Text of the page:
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By Echoview Fiber Mill News 28 comment03/November The Undulation Scarf
My first go at weaving was on an 8-shaft loom, which I learned to dress while my teacher joked in the background, “weaving attracts the neurotic.” For those of you unfamiliar with weaving terminology, an 8-shaft loom gives the weaver more opportunity to design intricate yarn interlacements. For reference, to weave the plainest fabric you only need 2-shafts or harnesses. Weaving attracts the neurotic? As if,I thought. In fact, I considered myself quite chaotic—always a little messy and always taking pleasure in the imperfection of creativity. As I dressed the loom, pulling tiny yarns through the eyes of tiny heddles in a pattern I had drafted, I started to wonder if I was neurotic. I was enjoying the rhythm and minutia, and I realized some might find it tedious. But no, I don’t think weaving attracts the neurotic.
Weaving is like moving meditation. Your hands and feet fall into rhythm passing the shuttle back and forth, back and forth while pressing the treadles up and down, up and down. Back and forth, up and down. While my muscles remember how to build fabric, I allow my mind to wander meaningfully. The rhythmic actions keep my thoughts grounded; I neatly arrange yarns with my hands and neatly make sense of thoughts that were once jumbled.The Undulation Scarf is named so for two reasons. Undulate means to move with a smooth, wavelike motion—like my thoughts while weaving, and like the gradual shift of graphic throughout the length of the scarf. The graphic is a variation of my very first woven cloth on that 8-shaft loom I mentioned earlier. It’s the cloth that introduced me to the soothing process of weaving, special to me because it sparked my infatuation with Textile Design when I was breaking up with Fashion. When I revisited that graphic with the intention to create a knit piece of fabric to wear, I coerced my mind into the same state as weaving. Though I was now programming on the computer I let my head slip into a meditative flow of thought, connecting mouse clicks with unfocused vision to intuitively shift the shapes on the screen.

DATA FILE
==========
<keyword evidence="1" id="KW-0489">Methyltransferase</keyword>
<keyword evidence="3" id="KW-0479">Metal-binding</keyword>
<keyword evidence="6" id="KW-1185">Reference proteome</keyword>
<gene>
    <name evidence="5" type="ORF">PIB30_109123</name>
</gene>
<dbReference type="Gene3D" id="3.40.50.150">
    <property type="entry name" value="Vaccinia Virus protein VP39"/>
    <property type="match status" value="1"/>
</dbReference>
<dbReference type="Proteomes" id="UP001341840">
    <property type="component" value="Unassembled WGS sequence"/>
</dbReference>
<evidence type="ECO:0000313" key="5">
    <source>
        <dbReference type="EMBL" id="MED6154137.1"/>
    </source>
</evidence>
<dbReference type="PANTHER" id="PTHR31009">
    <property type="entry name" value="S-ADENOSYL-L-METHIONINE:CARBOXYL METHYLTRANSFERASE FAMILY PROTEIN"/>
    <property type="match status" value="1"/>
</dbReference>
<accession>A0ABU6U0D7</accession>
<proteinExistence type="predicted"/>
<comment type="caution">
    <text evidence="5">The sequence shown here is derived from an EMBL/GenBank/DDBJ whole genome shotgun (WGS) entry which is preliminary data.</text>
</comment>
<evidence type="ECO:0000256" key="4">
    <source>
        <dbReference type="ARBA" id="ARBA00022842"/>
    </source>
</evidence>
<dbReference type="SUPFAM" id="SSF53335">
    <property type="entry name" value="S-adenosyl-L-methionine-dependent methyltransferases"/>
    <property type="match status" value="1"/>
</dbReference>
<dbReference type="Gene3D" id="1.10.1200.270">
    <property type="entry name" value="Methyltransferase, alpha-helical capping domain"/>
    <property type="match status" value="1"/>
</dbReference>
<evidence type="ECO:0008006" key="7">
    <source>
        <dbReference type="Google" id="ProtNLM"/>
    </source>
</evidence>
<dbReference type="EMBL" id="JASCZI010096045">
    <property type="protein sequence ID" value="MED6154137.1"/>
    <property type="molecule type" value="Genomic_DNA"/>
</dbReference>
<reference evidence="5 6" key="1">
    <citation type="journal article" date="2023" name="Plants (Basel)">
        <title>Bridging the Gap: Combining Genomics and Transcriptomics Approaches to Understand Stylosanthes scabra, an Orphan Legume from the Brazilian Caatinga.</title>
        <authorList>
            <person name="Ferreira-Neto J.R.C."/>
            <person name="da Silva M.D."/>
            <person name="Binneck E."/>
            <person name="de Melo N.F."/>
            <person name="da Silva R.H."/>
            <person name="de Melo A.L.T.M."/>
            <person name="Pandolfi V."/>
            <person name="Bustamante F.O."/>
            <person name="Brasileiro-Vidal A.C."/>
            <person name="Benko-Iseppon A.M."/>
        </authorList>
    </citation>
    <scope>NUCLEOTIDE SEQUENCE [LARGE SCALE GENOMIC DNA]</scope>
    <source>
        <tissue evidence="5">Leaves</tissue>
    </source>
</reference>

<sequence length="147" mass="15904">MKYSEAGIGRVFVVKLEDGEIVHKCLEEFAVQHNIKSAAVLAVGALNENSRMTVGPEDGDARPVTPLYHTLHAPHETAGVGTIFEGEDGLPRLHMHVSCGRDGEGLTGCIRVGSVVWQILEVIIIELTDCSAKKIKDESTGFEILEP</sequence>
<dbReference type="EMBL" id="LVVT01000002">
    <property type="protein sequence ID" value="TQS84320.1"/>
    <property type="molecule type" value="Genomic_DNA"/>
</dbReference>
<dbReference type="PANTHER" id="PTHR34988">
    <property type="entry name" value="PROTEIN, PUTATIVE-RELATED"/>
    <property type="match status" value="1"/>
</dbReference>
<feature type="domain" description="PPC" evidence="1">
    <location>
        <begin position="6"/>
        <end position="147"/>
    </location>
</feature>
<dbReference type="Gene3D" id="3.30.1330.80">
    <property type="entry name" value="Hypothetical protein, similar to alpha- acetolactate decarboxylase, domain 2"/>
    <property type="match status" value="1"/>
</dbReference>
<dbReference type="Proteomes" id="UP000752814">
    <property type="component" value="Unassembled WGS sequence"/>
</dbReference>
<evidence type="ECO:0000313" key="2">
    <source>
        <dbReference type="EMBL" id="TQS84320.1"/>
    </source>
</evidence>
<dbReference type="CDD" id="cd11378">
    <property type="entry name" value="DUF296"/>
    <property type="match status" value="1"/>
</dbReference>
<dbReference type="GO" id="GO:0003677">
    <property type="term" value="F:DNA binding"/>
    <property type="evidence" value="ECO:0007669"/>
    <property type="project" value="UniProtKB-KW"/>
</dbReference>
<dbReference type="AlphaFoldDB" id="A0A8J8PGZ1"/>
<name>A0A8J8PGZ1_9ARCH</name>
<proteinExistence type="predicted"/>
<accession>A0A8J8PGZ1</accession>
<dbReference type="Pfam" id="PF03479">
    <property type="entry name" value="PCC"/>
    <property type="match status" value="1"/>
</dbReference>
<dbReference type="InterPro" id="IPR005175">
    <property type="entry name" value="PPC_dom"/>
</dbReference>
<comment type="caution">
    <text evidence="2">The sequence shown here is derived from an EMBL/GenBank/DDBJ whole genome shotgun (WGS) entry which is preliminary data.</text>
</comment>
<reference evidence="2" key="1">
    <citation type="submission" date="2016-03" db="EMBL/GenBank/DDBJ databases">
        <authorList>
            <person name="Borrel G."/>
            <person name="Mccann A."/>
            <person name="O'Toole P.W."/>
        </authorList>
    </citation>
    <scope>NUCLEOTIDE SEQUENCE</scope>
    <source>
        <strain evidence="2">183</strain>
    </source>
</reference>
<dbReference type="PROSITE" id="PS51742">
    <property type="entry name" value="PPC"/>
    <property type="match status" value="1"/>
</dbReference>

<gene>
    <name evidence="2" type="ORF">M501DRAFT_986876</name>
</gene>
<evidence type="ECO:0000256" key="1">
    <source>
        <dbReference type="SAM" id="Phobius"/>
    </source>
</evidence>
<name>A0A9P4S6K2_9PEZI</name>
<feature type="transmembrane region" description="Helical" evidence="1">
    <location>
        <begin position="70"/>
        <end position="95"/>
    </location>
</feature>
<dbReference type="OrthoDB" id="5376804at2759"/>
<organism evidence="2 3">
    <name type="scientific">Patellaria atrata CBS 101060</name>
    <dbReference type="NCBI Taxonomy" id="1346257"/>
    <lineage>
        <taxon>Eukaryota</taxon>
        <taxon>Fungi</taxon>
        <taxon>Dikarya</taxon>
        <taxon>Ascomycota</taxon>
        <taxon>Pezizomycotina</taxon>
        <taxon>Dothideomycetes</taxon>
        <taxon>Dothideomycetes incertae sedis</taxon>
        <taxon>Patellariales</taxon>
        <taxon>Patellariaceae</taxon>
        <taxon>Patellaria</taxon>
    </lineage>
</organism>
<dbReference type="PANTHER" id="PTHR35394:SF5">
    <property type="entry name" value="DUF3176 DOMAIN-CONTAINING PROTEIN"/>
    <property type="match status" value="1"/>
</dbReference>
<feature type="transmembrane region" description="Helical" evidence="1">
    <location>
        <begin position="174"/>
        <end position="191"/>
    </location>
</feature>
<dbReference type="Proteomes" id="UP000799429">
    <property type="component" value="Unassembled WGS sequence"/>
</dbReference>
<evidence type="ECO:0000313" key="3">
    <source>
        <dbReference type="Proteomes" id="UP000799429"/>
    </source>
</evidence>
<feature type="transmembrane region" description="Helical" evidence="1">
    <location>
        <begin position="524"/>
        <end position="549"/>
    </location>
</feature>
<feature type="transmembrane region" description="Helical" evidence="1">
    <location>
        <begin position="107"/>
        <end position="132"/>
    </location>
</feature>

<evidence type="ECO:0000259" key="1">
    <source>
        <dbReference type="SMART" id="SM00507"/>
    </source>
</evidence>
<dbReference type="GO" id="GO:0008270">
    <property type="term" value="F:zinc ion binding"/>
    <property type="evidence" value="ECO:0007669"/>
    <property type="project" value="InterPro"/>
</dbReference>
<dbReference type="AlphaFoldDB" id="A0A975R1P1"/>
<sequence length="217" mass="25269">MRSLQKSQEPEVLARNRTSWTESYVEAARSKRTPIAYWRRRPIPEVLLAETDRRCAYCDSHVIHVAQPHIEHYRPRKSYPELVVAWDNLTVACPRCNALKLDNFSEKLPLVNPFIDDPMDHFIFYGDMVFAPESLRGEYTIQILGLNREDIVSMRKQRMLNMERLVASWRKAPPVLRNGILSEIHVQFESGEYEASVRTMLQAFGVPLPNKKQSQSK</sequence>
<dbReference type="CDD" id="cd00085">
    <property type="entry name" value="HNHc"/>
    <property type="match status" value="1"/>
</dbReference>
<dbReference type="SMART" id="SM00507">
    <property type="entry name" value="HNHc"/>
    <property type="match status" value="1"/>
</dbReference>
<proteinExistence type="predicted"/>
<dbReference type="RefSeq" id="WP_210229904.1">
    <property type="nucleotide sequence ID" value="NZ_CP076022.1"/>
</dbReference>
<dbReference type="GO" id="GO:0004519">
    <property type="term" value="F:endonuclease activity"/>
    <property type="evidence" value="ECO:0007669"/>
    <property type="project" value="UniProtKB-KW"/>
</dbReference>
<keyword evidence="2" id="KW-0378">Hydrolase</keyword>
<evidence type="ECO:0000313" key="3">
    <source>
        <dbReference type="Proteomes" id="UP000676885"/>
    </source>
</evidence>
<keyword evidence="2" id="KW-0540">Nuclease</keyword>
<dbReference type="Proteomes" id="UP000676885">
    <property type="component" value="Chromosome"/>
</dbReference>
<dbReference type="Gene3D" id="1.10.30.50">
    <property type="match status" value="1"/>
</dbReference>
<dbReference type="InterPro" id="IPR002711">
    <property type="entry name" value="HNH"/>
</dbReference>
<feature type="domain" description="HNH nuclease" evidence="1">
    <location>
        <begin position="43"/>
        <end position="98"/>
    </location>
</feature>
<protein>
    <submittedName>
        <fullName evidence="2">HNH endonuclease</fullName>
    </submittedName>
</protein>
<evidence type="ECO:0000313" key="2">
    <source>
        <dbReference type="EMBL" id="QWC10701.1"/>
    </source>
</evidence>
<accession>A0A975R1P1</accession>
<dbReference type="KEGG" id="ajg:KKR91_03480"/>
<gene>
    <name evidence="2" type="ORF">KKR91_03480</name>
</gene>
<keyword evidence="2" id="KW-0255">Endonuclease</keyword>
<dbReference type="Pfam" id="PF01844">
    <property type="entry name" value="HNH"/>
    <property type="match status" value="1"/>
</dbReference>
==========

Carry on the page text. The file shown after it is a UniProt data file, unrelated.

The Undulation Scarf is available in only one colorway: a soft, dove gray Baby Alpaca yarn paired with natural, undyed Rambouillet wool. I chose these colors because I wanted the graphic to be subtle and soothing, reminiscent of the thoughts that flowed while creating it. The face of the fabric has a clear graphic on it undulating blocks that move up and down the length of the scarf, while the back is blended and appears blurred to suggest the flickering state of mind I experience in moving meditation.
The soft, washed fibers have a beautiful feel: just the right amount of fuzzy to warm your face and neck. The scarf is long enough to wrap it twice around, or to leave the ends long and loose for an elongating look. You can reveal the pattern side or blurry side according to your outfit or mood. A great thing, because I have a feeling you won’t want to take this one off.
Post written by: Allyson Ansusinha
Knit Product Developer – Echoview